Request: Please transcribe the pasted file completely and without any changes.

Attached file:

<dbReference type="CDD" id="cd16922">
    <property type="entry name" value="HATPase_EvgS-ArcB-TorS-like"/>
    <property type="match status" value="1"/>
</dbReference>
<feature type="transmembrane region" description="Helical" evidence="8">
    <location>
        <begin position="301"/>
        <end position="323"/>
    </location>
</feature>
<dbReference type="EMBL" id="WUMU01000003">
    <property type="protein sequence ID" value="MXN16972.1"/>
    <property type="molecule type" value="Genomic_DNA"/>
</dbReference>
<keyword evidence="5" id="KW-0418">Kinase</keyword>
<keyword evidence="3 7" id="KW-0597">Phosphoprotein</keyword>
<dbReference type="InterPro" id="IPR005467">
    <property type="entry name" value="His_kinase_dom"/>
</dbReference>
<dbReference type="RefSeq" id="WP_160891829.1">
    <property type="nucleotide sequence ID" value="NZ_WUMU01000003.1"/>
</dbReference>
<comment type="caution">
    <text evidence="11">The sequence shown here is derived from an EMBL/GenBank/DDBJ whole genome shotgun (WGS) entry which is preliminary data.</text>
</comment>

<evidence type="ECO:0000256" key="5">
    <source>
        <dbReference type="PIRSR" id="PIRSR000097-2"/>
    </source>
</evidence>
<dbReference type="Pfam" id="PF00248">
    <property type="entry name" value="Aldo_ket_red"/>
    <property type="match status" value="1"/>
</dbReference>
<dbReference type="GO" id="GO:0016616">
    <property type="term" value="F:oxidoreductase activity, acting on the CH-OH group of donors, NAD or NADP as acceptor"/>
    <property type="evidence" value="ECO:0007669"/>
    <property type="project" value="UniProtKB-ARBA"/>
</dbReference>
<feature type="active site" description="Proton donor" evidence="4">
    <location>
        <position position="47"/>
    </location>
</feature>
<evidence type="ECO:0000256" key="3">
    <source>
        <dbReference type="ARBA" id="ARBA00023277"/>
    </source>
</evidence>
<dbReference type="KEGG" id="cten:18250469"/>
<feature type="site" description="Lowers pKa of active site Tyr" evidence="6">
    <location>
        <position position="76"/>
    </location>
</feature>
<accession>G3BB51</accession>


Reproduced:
<dbReference type="CDD" id="cd16922">
    <property type="entry name" value="HATPase_EvgS-ArcB-TorS-like"/>
    <property type="match status" value="1"/>
</dbReference>
<feature type="transmembrane region" description="Helical" evidence="8">
    <location>
        <begin position="301"/>
        <end position="323"/>
    </location>
</feature>
<dbReference type="EMBL" id="WUMU01000003">
    <property type="protein sequence ID" value="MXN16972.1"/>
    <property type="molecule type" value="Genomic_DNA"/>
</dbReference>
<keyword evidence="5" id="KW-0418">Kinase</keyword>
<keyword evidence="3 7" id="KW-0597">Phosphoprotein</keyword>
<dbReference type="InterPro" id="IPR005467">
    <property type="entry name" value="His_kinase_dom"/>
</dbReference>
<dbReference type="RefSeq" id="WP_160891829.1">
    <property type="nucleotide sequence ID" value="NZ_WUMU01000003.1"/>
</dbReference>
<comment type="caution">
    <text evidence="11">The sequence shown here is derived from an EMBL/GenBank/DDBJ whole genome shotgun (WGS) entry which is preliminary data.</text>
</comment>

<evidence type="ECO:0000256" key="5">
    <source>
        <dbReference type="PIRSR" id="PIRSR000097-2"/>
    </source>
</evidence>
<dbReference type="Pfam" id="PF00248">
    <property type="entry name" value="Aldo_ket_red"/>
    <property type="match status" value="1"/>
</dbReference>
<dbReference type="GO" id="GO:0016616">
    <property type="term" value="F:oxidoreductase activity, acting on the CH-OH group of donors, NAD or NADP as acceptor"/>
    <property type="evidence" value="ECO:0007669"/>
    <property type="project" value="UniProtKB-ARBA"/>
</dbReference>
<feature type="active site" description="Proton donor" evidence="4">
    <location>
        <position position="47"/>
    </location>
</feature>
<evidence type="ECO:0000256" key="3">
    <source>
        <dbReference type="ARBA" id="ARBA00023277"/>
    </source>
</evidence>
<dbReference type="KEGG" id="cten:18250469"/>
<feature type="site" description="Lowers pKa of active site Tyr" evidence="6">
    <location>
        <position position="76"/>
    </location>
</feature>
<accession>G3BB51</accession>